Ever feel like you just can’t write? That you’re all out of ideas?
Here are two practices that can help ease you back into writing from Being a Writer, a book I bought on Half Price Book’s Dollar Clearance shelves. Dorothea Brande penned this book in 1934, but I’m certain once I share this—you’ll agree, her advice applies to writers today.
1. Write early in the morning when you first wake up, and don’t evaluate what you write. Let the words be good just for existing. Simply write.
You are training yourself to enjoy writing, so be careful not to judge the words or yourself during this practice. Go so far as to “keep the material you have written—under lock and key if that is the only way to save yourself from self-consciousness” (Brande 1981 74).
“What you are actually doing is training yourself, in the twilight zone between sleep and the full walking state, simply to write…After a day or two you’ll find that there is a certain number of words that you can write easily” (Brande 1981 73-4).
Great! Keep going. You’ll probably also find that writing at other times in the day is easier.
This practice helps to get you out of a writing funk and recharge. “Whenever you are in danger of the spiritual drought that comes to the most facile writer from time to time… wake to write in the morning” (Brande 1981 74).
2. The next recommended practice is to commit yourself to writing something every day. Set a specific time each day when you can devote to working on your article, story, or memoir—whatever writing speaks to you.
Write, “anything at all. Write sense or nonsense, limericks or blank verse; write what you think of your employer or your secretary or your teacher; write a short story synopsis or a fragment of dialogue or the description of someone you’ve recently noticed. However halting or perfunctory the writing is, write” (1981 77).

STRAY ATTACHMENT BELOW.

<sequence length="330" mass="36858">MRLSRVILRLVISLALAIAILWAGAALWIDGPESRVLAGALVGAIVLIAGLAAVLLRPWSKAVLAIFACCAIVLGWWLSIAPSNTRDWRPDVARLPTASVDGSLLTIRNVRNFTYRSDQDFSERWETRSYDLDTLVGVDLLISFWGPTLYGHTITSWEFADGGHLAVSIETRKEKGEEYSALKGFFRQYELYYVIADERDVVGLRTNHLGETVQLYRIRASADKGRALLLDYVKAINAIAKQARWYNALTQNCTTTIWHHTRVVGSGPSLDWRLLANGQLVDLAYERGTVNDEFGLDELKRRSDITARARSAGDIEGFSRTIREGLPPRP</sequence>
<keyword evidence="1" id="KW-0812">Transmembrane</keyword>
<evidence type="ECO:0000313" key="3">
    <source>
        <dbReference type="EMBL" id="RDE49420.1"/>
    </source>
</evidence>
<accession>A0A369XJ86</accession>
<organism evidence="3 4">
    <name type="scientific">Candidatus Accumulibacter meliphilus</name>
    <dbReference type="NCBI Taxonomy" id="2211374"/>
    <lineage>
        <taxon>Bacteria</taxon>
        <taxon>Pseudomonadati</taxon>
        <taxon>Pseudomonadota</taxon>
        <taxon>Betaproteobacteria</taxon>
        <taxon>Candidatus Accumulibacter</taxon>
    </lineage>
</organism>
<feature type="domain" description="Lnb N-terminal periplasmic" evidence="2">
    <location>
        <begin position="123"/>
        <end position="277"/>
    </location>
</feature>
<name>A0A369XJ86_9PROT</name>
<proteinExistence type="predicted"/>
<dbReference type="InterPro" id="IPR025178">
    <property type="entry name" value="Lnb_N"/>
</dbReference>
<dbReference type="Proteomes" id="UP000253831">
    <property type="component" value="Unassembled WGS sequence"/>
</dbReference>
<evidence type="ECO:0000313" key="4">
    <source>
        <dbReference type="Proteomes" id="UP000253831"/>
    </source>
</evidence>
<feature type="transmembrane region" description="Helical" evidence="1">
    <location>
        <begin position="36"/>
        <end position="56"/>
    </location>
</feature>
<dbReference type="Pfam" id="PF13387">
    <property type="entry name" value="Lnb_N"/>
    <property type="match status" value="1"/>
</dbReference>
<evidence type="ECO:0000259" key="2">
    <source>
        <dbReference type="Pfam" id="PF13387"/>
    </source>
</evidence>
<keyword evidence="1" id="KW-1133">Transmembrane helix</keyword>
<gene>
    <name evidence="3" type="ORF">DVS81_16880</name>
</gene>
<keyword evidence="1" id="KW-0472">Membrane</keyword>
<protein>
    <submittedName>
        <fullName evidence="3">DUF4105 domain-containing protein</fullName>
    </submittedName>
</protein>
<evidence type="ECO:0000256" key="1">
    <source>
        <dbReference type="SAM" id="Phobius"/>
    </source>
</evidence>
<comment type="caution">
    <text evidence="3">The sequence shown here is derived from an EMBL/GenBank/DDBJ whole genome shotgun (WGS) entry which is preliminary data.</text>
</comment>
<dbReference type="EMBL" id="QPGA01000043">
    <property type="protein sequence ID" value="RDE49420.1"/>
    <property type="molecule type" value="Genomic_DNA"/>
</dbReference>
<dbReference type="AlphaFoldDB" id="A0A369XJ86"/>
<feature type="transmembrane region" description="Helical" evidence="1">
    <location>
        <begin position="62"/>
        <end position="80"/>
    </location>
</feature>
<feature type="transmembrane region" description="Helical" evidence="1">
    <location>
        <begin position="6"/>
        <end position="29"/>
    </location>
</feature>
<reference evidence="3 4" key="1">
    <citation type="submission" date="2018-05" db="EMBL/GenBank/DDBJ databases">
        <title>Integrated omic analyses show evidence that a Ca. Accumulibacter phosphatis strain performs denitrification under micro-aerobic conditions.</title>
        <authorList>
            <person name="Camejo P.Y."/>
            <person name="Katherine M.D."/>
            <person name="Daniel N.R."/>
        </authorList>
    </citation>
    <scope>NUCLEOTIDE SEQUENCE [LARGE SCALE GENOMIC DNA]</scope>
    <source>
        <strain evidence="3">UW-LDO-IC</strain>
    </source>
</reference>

Don’t let yourself get distracted. You’ve made a commitment to write, so you must follow through for this practice to work. In Brande’s words, “You’ve decided to write, and you must write…No excuses can be given” (1981 77).
Why is this follow through so important?
Brande says, “There is a deep inner resistance to writing, which is likely to emerge at this point. The unconscious does not like these rules and regulations unit it is well broken into them… but if you learn to disregard every loophole the wily unconscious points out to you… you will have your reward. The unconscious will suddenly give in charmingly and begin to write gracefully and well “(1981 78-79).
Brande’s two practices have worked for me. I regularly return to them when I’m feeling down about writing. Try them and let me know.
I hope to hear you’re piling up words, paragraphs, pages, and chapters, and that you feel better about your whole writing process.
If you’d like to learn about famous authors who write in the morning,click here.
Brande, Dorothea. Becoming a Writer. Tarcher/Putnam, 1981.